"The Met should have arrested one or two to make a point that the Chinese may be able to shove people around in Tibet but not in Downing Street. This whole debacle did nothing for this country"

"We were deeply ashamed to watch the whole damning episode on last night's news. There's really nothing even faintly amusing that can be said about seeing this embarrassing farrago and the disgusting sight of Chinese security men taking precedence in London streets and outside No 10."

"Why should I have to pay for some Chinese Properganda ON MY SOIL? Then to top it all off there was the sight of some Chinese stormtroopers marching in formation down Downing Street pushing people and ordering them about for a photo-op"

"I particularly liked the black leather gloves sported by the chinese secret police, all the better for smacking any protesters around."

Clearly the presence of the torch attendants did not go down well. So why wasn't the whole thing managed by the UK police? Well, in the aftermath the police have blamed the Beijing Olympic Committee for making many of the key decisions about the parade and the chaos that ensued.

I have to admit it's hard to imagine experienced, local London cops running an event in such a mismanaged and chaotic way as was seen that day.

Related: Olympic Spirit Comes to Britain

Related: Clashes along Olympic torch route


Anonymous said...

"several Tibet protesters broke through police cordons and managed to seriously disrupt the procession."

Now if the police will efficient and did a good job then the 'mysterious men' would not have to do the job.

Pro-Tibet people are not helping the Tibetans, instead they are causing harm to the Tibetans' campaign.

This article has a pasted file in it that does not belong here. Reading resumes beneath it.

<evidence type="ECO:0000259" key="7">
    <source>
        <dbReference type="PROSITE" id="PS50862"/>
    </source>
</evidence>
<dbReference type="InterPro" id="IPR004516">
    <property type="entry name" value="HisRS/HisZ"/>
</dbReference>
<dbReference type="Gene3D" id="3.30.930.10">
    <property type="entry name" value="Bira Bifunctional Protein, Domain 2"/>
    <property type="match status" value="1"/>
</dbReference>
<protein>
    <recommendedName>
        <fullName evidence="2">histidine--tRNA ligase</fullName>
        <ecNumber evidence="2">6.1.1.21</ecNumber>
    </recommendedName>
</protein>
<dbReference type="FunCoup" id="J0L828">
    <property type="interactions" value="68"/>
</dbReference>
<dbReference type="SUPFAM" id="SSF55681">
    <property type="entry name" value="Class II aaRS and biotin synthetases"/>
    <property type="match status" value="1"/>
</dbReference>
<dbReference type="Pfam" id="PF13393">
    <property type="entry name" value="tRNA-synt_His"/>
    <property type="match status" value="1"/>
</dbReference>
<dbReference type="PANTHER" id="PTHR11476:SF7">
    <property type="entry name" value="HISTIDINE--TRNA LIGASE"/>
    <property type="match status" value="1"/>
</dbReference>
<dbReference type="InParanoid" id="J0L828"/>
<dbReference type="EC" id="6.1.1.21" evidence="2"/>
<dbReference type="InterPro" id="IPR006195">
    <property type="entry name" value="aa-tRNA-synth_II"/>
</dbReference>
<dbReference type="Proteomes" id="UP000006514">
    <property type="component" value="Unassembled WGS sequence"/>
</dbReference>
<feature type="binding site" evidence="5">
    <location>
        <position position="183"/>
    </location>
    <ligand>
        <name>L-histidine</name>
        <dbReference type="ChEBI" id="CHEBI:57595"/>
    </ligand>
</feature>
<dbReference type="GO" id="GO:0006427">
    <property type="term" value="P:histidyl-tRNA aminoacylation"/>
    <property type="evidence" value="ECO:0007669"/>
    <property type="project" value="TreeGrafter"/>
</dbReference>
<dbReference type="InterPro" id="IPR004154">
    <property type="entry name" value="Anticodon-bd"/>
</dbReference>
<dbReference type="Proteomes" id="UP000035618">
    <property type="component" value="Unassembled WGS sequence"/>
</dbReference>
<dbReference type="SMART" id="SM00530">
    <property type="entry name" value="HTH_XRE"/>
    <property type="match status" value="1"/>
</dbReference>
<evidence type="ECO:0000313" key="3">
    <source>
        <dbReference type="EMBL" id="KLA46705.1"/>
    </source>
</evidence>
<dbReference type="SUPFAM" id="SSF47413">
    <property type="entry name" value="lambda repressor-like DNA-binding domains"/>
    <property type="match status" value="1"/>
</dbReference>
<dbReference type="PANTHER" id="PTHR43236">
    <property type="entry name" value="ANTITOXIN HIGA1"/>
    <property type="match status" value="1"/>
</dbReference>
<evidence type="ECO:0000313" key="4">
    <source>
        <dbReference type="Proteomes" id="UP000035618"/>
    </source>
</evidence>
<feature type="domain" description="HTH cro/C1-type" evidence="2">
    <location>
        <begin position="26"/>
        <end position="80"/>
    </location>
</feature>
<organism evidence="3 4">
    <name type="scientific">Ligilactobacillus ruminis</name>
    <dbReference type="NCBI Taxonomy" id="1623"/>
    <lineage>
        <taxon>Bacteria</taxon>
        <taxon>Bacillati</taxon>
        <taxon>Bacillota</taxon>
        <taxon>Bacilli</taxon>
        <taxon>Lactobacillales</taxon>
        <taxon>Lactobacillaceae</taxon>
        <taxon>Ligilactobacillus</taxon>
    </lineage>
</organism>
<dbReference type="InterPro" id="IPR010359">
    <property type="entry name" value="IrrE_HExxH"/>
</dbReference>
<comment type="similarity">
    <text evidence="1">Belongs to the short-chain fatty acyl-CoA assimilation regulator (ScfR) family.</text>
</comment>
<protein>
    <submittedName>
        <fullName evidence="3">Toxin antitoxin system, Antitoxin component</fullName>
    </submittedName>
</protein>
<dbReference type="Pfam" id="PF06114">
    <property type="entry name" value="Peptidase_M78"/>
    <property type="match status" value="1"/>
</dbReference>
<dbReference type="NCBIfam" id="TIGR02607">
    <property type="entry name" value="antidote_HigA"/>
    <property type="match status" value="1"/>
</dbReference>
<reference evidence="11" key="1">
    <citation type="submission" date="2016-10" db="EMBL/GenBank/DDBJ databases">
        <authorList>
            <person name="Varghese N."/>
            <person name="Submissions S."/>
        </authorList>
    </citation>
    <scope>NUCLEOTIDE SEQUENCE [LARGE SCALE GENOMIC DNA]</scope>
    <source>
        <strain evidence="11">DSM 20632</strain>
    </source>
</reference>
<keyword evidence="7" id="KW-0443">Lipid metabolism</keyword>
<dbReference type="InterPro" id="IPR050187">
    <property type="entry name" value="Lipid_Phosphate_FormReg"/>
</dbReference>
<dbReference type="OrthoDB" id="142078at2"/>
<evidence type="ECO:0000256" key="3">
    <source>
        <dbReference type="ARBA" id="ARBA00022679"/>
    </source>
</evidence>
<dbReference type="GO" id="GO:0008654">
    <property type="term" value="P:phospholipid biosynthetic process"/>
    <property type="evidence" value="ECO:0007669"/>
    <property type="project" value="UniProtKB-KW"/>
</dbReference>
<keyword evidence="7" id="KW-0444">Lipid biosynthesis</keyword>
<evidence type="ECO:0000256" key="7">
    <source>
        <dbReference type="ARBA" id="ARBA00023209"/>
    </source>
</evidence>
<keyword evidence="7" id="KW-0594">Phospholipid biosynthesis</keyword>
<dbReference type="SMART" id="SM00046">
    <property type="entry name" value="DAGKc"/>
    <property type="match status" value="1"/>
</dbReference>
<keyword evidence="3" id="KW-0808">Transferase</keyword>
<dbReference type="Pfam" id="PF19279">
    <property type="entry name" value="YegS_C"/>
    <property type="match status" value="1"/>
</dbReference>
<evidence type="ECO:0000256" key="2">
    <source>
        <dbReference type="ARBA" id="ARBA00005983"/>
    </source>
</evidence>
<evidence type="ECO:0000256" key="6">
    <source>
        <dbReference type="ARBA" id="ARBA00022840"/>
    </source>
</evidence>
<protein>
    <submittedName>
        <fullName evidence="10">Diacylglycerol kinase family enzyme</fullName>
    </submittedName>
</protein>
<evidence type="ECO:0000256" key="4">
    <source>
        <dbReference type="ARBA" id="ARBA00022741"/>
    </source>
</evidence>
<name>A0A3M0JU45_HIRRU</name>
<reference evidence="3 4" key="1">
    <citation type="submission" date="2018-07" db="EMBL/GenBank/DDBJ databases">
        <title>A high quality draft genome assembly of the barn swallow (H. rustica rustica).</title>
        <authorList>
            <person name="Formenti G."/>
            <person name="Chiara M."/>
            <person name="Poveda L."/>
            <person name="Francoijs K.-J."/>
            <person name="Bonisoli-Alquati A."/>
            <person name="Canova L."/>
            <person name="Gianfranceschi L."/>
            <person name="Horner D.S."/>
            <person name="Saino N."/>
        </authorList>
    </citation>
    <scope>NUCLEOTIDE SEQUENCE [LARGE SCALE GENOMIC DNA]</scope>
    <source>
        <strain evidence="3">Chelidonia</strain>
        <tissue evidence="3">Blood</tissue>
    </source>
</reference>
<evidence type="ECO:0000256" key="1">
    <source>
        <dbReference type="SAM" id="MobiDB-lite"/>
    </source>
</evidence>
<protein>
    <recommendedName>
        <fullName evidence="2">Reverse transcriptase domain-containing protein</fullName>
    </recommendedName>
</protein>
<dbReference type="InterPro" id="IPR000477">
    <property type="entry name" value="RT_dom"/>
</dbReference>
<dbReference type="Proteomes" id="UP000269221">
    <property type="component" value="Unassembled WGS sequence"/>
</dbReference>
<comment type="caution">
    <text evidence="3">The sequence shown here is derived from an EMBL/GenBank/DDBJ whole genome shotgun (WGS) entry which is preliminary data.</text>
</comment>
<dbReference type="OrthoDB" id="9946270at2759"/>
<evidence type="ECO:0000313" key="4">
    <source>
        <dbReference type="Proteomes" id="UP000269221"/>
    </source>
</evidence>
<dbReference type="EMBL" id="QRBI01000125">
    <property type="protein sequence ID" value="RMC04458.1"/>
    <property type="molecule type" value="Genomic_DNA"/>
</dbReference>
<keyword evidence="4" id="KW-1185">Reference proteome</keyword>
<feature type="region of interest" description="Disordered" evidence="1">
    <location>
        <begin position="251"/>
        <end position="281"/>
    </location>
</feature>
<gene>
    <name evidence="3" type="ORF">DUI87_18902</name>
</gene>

What has this violence and chaos got to do with the olympics. They are just putting a show for the media people. Anything unfavourable to China they will blow it up.

But when the Tibetans started riots, burning and killing, they nary said a word.

Some people in the west are only shown one side of the picture.

burntbreadboy said...

In the press reports I've read, it was the Beijing Olympic Committee who insisted on sending a squad of special protection officers with the torch. They were not requested or wanted by the local police, who have said that much of the planning was done by Beijing officials who asked for things to be done a certain way.

I think the parade would have been run a lot differently had the police been left in full charge.

Anonymous said...

"Some people in the west are only shown one side of the picture."

Is this why Chinese state media cannot tolerate a free press and expelling all foreign journalists in Tibet from doing their jobs?

Clearly Western govts are faced with inconvenient truths to which they have no answers. I, for one, shall be boycotting the games as l will Ldn 2012.

burntbreadboy said...

"Some people in the west are only shown one side of the picture."

What, unlike in China??

Anonymous said...

Touché. publicity and propaganda which is why l added the Ldn 2012 boycott as well.

Do you think you could write this funny, harmless, insighful blog if you were writing inside China?

Anonymous said...

two wrongs do not make a right

yes Chinese media is very one sided
we know this

what that other person was trying to say is that there are two sides to the story like i did in another thread.

The so called 'free' media of the west also is one sided as is china's. you need to know both to pass fair judgement other wise you're opinions are biest

the uk are free to protest that is one thing, but it got out of hand part of it no longer was a protest a lot of people had gone just to make trouble


Construction Security said...

Fair enough, the police may of looked a bit laid back, but if they were tight up against the torch carrier, we wouldn't of been able to see the carrying taking place.